The dramatic slowdown in economic growth expected this year will give Eskom ample ammunition to claim even larger tariff hikes from the National Energy Regulator of SA (Nersa) in coming years.
The state-owned power utility spent the past week at public hearings defending its current request to recover an extra R22.8 billion from consumers.
This is from the so-called regulatory clearing account (RCA), which is the difference between Eskom’s actual income and the income it is allowed.
Eskom’s tariffs are theoretically constrained by the multiyear price determination (MYPD) system, which sets the average increase in tariffs it is allowed based on economic forecasts.
The current one, MYPD3, will run up to 2018, but in practice, Eskom is likely to seek upward revisions of the predetermined 8% every year.
Most of the extra money Eskom wants to recover through higher tariffs this year, totalling R11.7 billion, stems from electricity sales having fallen short of predictions.
This is a far bigger influence than the cost of diesel in the year, which blew the Nersa-approved budget by R8 billion.
The MYPD3 was based on estimates that Eskom’s power sales would grow in line with economic growth. Unfortunately, the MYPD3 used growth estimates far higher than what actually materialised.
For 2016, it assumed GDP growth of up to 3.9%, whereas the International Monetary Fund (IMF) this week projected the reality would be closer to 0.7%.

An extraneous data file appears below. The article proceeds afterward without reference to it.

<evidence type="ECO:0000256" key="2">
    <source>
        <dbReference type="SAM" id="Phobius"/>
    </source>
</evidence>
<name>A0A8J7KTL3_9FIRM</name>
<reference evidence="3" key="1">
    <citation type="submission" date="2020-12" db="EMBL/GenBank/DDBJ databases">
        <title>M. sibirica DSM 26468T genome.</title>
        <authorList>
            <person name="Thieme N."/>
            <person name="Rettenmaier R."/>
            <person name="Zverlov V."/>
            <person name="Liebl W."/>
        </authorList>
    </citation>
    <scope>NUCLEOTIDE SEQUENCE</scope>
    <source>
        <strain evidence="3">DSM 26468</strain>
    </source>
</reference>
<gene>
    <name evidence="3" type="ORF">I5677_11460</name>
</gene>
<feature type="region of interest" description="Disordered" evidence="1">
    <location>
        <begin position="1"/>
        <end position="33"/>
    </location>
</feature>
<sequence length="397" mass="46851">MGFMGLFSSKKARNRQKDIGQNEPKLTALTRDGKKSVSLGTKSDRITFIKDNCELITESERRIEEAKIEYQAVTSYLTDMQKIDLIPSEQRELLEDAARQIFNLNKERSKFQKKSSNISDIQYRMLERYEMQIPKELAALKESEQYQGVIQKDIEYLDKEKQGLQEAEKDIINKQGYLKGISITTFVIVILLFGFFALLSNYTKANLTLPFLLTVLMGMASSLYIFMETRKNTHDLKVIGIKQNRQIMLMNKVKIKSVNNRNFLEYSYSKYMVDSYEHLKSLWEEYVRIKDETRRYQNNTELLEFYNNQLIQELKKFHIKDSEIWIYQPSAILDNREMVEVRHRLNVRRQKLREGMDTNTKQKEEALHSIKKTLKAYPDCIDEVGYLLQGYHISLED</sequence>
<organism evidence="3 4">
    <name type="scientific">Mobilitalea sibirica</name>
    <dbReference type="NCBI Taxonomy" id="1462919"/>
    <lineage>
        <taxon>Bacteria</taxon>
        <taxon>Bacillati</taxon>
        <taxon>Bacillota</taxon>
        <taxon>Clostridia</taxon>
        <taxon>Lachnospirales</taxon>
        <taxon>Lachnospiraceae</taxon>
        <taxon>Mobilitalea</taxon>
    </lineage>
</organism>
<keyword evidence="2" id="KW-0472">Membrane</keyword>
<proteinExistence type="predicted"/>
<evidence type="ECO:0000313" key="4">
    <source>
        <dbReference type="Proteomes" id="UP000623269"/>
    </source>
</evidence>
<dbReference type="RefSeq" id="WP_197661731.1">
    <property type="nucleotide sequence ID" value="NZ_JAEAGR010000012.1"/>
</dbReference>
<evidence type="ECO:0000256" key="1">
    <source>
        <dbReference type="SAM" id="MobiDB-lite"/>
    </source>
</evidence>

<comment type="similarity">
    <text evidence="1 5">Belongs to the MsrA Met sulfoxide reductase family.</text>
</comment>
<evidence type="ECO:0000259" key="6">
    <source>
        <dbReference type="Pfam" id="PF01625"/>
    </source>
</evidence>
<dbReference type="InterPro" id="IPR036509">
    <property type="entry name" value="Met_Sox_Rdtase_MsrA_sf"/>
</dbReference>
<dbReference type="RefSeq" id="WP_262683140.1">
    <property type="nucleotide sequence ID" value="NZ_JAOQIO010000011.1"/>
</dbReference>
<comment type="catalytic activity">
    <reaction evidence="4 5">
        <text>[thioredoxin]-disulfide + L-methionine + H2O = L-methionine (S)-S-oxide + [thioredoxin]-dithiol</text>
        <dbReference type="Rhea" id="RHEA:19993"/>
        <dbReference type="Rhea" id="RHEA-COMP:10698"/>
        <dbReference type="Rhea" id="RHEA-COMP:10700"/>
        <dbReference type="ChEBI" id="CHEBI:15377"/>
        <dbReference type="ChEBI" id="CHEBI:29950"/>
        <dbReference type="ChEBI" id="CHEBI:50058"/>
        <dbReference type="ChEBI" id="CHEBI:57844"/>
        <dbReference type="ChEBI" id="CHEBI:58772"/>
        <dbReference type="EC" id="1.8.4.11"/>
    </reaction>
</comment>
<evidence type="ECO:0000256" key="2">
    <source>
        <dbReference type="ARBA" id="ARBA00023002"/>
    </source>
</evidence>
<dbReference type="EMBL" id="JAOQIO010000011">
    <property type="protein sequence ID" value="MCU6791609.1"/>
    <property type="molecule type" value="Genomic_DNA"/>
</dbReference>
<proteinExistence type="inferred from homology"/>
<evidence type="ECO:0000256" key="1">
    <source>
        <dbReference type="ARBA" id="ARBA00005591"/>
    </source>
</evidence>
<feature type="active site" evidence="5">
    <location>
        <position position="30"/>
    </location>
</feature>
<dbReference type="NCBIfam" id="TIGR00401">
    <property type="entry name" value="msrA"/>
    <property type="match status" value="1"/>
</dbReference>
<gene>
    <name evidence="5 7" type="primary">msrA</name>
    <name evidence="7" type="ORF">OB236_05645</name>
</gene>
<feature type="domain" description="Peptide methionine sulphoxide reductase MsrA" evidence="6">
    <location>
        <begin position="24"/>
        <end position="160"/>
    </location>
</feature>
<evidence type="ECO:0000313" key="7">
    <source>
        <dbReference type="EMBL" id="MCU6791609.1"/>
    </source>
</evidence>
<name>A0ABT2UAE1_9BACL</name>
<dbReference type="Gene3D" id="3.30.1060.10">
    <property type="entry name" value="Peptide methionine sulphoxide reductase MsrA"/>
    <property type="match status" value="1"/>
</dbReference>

Eskom’s application for the R22.8 billion, which was lodged in November, estimated power sales would only grow by 0.9% per year over the whole MYPD3 period.
The MYPD was based on sales of 217 890 gigawatt-hours in local sales, including the cheaper power sold to aluminium smelters under old negotiated contracts.
In reality, Eskom sold only 205 990GWh.
Of the R11 billion being claimed because of low sales, R4 billion is related to dropping sales in the contentious negotiated aluminium-smelter contracts.
Most of the shortfall came from smelters and mines.
The discrepancy can only get worse, as economic growth is dangerously close to stopping altogether, with some major power-consuming heavy industries suffering the worst of it.
Back in October, the IMF predicted South Africa would have GDP growth of 1.3%. However, this figure went down to 0.7% earlier this month.
This estimate is not backed up by substantial analysis about which parts of the economy will stagnate more than anticipated, but a fair guess is that it is largely about commodity prices.
The IMF’s January projections have proven reasonably accurate in the past.
In January 2011, it estimated South Africa’s economic growth for that year at 3.4%. It turned out to be 3.5%.
In 2012, the IMF got the growth figure of 2.5% spot-on in January of that year.
Since then, however, the IMF’s projections have been overly optimistic for each year:
- In January 2013, it predicted 2.8%, but only 2.2% materialised.
- In January 2014, it predicted 2.8%, but the final tally was 1.5%
- Last year, the IMF predicted 2015 growth at 2.1%, but its early estimates say only 1.3% actually materialised.